When you start a new job, you'll probably be automatically enrolled in KiwiSaver. There are exceptions: Your employer can decide not to enrol you automatically (in which case you can still ask to opt in). You won't be enrolled automatically if you're under 18, on a short term contract, on paid parental leave, or receiving schedular payments. And some types of casual workers aren't enrolled automatically.

If you're automatically enrolled but don't want to be in KiwiSaver, you can opt out unless you have opted in at a previous job. However, you can only do this during the period from two to eight weeks after you start the job.

When you go from one employer to another, you can take your KiwiSaver scheme with you.

Self-employed people, beneficiaries and children can join KiwiSaver. They'll have to choose a KiwiSaver scheme and make payments directly to Inland Revenue or the provider they've chosen.

Choosing a scheme

You can choose from a wide range of KiwiSaver providers and schemes. If you join KiwiSaver but don't choose a scheme, you'll either be enrolled in the scheme your employer has chosen or in a default KiwiSaver scheme.

The default KiwiSaver providers are AMP, ANZ Investments, ASB Group Investments Ltd, BNZ, Fisher Funds Management Limited, Grosvenor Financial Services, Kiwi Wealth Ltd, Mercer (NZ) Ltd and Westpac.

You can apply to change schemes at any time, but you can't belong to more than one scheme at once.

Before you choose, you'll need to consider:

  • How much risk you're prepared to take - some schemes will play it safe to protect your capital, while others will take a few more risks with the aim of achieving long-term growth. The type of investment you choose will depend on several factors including how close you are to retirement. There are 5 types of KiwiSaver investment: defensive, conservative, balanced, growth and aggressive.
  • The fees - fees on savings schemes can vary widely. High fees can eat into your savings, and over a period of 10 or 20 years a small difference in the percentage of fees charged can make a large difference in your total savings.
  • The features - some schemes provide features such as first home buyer assistance and the ability to invest lump sums. Choose a scheme that has the features that you want.

You may also want to check with the provider which of the disputes resolution schemes they belong to.

Spreading the risk

Your KiwiSaver fund can be selected to avoid replicating other investments. You might have a share-heavy personal portfolio, so a KiwiSaver fund with a focus on cash and bonds could spread your risk. That’s where the new disclosure statements will help – investors can see where their funds are invested and whether they duplicate other investments they have.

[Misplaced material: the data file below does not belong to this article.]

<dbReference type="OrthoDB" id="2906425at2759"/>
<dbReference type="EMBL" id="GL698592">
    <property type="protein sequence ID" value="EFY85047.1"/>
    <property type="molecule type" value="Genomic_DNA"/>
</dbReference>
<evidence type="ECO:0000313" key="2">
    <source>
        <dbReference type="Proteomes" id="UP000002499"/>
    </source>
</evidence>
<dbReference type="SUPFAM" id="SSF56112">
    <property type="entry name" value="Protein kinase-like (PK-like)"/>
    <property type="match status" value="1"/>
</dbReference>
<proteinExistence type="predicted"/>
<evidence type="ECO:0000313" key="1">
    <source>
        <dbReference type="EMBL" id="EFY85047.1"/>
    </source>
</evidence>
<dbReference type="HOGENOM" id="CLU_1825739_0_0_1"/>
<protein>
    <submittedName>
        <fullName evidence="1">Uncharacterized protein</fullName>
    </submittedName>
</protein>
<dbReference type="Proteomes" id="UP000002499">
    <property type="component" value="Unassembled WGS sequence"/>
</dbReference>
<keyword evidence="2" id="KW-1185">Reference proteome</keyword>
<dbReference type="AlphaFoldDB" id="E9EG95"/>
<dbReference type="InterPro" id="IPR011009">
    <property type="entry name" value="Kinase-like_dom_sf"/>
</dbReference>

Lifestage options

The further you are from retirement, the longer you have to ride out any ups and downs in your KiwiSaver scheme. That’s why many financial advisers suggest you invest initially in a growth fund or an aggressive fund … provided you’re comfortable with the extra risk.

If you’re close to retirement you probably don’t want to put up with the fluctuations that can occur in those funds – you won’t want to risk your hard-earned savings. A quiet ride to the finish line in a conservative fund or a defensive fund may be more suitable.

Some providers offer “lifestage schemes” where you automatically move through the various types of funds according to age “milestones”. But these don’t suit everyone – young kiwisavers wanting to use their contributions for a first home might be better off in a conservative or defensive fund so the money is there when they need it.

The extras

Some providers offer extra services such as first-home buyer assistance and free “death by accident” top-up cover. Others let you invest lump sums or split your investment between different types of funds (for example, between a balanced fund and a growth fund). Free financial advice is also offered in some cases.

KiwiSaver contributions

If you're an employee and you join KiwiSaver, you'll have to pay either 3%, 4% or 8% of your before tax pay into a KiwiSaver scheme. Your employer will take your contributions out of your pay (your employer forwards the contributions to Inland Revenue, which forwards them to your KiwiSaver account). Register on 'My KiwiSaver' through kiwisaver.govt.nz to keep track of contributions paid to the IRD.

If you want to switch from 3% to 4% or 8% or back again you can - but no more than once every 3 months.

After you've been in KiwiSaver for 12 months, you can also take a contributions holiday, meaning you don't have to pay into the scheme. This can be for any length from three months to five years. You can only take a contributions holiday once you've been in KiwiSaver for 12 months - or less if you're experiencing financial hardship.

You can make lump-sum contributions directly to your KiwiSaver scheme at any time, on top of your regular contributions.

Government contributions

To help you save, the government will give you a tax credit of up to $521.43 a year as long as you are aged 18 or over. The exact amount of the tax credit will depend on how much you're paying into your KiwiSaver scheme - the government will match your contributions at 50 cents per dollar contributed up to $521.43 a year limit.